Trip Planner: Europe / Ireland / Western Ireland / Province of Connacht / County Sligo / Sligo / Sightseeing / Lissadell House
Lissadell House is a neo-classical Greek revivalist style country house, located in County Sligo, Ireland.The house was built between 1830 to 1835, and inhabited from 1833 onwards, for Sir Robert Gore-Booth, 4th Baronet (1784-1835) by London architect Francis Goodwin. In 1876, Sir Robert left the house and surrounding estate to his son, Sir Henry Gore-Booth, 5th Baronet.ArchitectureDescribed as "austere in the extreme" Lissadell house is a Greek Revival style detached nine-bay, two-storey over basement mansion, the last one in this style to be built in Ireland. Constructed of Ballysadare limestone with finely jointed ashlar walling. An entrance front is on the north with a three-bay pedimented central projection, originally open to east and west to form porte-cochere.Prior to its sale in 2003 Lissadell was the only house in Ireland to retain its original Williams & Gibton furniture which was made especially for the house and designed to harmonise with Goodwin's architectural vision.Lissadell's was the first country house in Ireland to have an independent gas supply piped into the property.LocationThe house is located on the south shore of Magherow peninsula in northern County Sligo over looking Drumcliff bay. It is in the townland of Lissadell South, the Barony of Carbury formerly the túath of Cairbre Drom Cliabh. The house takes its name from the Irish placename, Lios an Doill Uí Dálaigh or O'Dalys Court of the Blind, possibly referring to the O Daly school of poetry that existed here in the 13th century.Plan your Lissadell House visit and explore what else you can see and do in Sligo using our Sligo travel itinerary maker.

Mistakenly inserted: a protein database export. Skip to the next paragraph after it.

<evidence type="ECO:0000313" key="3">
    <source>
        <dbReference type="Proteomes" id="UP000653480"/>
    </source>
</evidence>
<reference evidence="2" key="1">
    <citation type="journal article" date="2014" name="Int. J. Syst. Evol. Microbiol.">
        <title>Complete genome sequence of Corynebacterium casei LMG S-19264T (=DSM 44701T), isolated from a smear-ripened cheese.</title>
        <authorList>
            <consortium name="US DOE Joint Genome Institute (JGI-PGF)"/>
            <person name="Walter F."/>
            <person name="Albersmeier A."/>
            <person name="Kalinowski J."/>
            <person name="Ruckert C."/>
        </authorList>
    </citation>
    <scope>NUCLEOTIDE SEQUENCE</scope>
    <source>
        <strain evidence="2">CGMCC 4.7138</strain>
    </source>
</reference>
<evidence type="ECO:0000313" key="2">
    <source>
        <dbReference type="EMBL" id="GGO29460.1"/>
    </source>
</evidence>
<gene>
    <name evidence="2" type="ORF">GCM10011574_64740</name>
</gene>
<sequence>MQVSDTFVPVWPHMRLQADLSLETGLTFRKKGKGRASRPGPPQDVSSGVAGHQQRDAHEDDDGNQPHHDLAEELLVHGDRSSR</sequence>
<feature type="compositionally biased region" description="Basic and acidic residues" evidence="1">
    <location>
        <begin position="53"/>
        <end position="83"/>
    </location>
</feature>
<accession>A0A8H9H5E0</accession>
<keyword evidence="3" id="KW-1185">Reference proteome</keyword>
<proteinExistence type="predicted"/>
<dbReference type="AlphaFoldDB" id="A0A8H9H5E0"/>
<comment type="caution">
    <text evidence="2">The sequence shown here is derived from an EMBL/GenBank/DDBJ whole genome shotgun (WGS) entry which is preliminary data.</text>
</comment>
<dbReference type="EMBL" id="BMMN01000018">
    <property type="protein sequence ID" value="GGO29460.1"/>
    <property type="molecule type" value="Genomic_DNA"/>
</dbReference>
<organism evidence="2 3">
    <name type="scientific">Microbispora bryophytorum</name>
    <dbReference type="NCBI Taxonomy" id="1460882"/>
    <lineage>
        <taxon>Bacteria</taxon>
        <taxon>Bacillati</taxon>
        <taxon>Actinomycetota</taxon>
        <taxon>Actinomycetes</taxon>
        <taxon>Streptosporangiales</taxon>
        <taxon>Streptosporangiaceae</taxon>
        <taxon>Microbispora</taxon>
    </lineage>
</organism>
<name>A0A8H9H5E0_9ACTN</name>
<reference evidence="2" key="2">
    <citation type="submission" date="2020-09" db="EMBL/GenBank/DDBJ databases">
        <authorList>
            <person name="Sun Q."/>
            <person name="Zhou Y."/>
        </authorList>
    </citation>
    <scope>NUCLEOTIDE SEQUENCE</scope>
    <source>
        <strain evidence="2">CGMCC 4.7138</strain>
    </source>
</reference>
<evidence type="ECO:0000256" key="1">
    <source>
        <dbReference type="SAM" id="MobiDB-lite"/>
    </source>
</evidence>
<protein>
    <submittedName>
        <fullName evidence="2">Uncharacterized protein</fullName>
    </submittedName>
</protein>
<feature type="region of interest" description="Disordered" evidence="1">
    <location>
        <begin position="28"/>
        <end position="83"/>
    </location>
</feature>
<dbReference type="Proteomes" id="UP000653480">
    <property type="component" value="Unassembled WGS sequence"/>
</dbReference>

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Our tour group had been told that we could still visit Sligo Abbey even though it was late (or off) season. However the day we were to visit they told us that they couldn't accomodate us! The people a... more »
I visited Lissadell with a large family group. It was a great day out and was enjoyed by all. The group included young children (9-13), and a group of adults(19-40). The guide, Leo, is afantastic asse... more »
I was first in Lissadelll as a very young child with my Grandmother for tea and I was delighted when I heard the new owners had opened it to the public but I wasn’t sure that this was going to be of i... more »
Dara Flynn Robinson